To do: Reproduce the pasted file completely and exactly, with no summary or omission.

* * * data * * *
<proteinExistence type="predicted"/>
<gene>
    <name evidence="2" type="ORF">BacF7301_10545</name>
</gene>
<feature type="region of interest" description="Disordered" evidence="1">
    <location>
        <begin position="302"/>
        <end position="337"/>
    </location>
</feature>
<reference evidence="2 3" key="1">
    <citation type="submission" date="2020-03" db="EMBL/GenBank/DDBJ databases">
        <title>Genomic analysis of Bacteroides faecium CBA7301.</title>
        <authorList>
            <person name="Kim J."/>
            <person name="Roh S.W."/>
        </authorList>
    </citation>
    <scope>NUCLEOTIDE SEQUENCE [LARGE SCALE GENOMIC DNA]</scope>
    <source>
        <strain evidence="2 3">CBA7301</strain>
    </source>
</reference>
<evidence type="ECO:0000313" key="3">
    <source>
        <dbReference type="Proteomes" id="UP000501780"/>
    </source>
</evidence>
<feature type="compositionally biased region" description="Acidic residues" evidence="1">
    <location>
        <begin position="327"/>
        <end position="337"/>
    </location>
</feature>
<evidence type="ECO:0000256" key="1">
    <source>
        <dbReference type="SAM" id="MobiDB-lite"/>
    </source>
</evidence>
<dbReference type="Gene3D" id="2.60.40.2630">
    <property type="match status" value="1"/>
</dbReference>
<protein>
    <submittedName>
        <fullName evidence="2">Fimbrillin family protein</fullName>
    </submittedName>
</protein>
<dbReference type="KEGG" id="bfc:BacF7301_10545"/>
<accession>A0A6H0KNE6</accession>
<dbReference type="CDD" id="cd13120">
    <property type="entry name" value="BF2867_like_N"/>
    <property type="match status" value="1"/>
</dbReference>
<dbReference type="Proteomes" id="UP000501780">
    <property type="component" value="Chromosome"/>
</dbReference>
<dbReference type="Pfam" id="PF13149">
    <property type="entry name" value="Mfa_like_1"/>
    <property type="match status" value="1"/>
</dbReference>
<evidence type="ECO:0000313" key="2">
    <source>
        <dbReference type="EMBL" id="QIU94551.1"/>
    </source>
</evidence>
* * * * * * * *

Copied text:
<proteinExistence type="predicted"/>
<gene>
    <name evidence="2" type="ORF">BacF7301_10545</name>
</gene>
<feature type="region of interest" description="Disordered" evidence="1">
    <location>
        <begin position="302"/>
        <end position="337"/>
    </location>
</feature>
<reference evidence="2 3" key="1">
    <citation type="submission" date="2020-03" db="EMBL/GenBank/DDBJ databases">
        <title>Genomic analysis of Bacteroides faecium CBA7301.</title>
        <authorList>
            <person name="Kim J."/>
            <person name="Roh S.W."/>
        </authorList>
    </citation>
    <scope>NUCLEOTIDE SEQUENCE [LARGE SCALE GENOMIC DNA]</scope>
    <source>
        <strain evidence="2 3">CBA7301</strain>
    </source>
</reference>
<evidence type="ECO:0000313" key="3">
    <source>
        <dbReference type="Proteomes" id="UP000501780"/>
    </source>
</evidence>
<feature type="compositionally biased region" description="Acidic residues" evidence="1">
    <location>
        <begin position="327"/>
        <end position="337"/>
    </location>
</feature>
<evidence type="ECO:0000256" key="1">
    <source>
        <dbReference type="SAM" id="MobiDB-lite"/>
    </source>
</evidence>
<dbReference type="Gene3D" id="2.60.40.2630">
    <property type="match status" value="1"/>
</dbReference>
<protein>
    <submittedName>
        <fullName evidence="2">Fimbrillin family protein</fullName>
    </submittedName>
</protein>
<dbReference type="KEGG" id="bfc:BacF7301_10545"/>
<accession>A0A6H0KNE6</accession>
<dbReference type="CDD" id="cd13120">
    <property type="entry name" value="BF2867_like_N"/>
    <property type="match status" value="1"/>
</dbReference>
<dbReference type="Proteomes" id="UP000501780">
    <property type="component" value="Chromosome"/>
</dbReference>
<dbReference type="Pfam" id="PF13149">
    <property type="entry name" value="Mfa_like_1"/>
    <property type="match status" value="1"/>
</dbReference>
<evidence type="ECO:0000313" key="2">
    <source>
        <dbReference type="EMBL" id="QIU94551.1"/>
    </source>
</evidence>